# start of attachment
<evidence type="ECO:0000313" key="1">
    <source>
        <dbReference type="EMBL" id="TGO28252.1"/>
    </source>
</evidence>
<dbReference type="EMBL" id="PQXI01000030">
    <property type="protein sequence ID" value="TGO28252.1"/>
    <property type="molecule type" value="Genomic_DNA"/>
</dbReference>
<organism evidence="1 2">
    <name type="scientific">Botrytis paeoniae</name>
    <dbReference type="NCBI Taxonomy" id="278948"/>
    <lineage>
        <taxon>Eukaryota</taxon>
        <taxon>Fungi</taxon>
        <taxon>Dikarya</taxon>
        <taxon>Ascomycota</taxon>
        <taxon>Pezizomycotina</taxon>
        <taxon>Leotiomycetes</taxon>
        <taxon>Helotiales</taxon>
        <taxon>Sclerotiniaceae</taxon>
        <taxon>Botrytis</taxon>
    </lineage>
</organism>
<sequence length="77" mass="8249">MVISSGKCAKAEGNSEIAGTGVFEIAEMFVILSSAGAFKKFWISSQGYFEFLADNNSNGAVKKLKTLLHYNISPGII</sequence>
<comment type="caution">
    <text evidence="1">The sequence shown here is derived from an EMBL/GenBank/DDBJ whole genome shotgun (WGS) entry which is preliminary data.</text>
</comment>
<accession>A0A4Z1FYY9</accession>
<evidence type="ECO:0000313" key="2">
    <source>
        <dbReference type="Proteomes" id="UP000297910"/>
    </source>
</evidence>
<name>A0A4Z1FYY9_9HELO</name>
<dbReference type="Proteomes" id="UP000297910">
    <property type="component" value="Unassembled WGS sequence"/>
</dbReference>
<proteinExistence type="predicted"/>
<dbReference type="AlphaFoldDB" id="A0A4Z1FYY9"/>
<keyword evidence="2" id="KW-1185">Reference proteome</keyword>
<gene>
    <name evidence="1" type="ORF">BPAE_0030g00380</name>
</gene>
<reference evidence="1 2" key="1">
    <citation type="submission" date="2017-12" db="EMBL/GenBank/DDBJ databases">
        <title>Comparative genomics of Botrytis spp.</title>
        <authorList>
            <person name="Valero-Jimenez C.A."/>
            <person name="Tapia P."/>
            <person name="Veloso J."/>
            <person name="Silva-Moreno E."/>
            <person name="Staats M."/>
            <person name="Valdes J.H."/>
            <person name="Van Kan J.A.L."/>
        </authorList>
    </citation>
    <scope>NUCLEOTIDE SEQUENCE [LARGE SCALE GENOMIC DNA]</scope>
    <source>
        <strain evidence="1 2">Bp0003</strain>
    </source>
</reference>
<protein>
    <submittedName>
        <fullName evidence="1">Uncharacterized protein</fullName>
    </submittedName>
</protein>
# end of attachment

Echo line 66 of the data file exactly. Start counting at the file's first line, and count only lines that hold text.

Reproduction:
    </submittedName>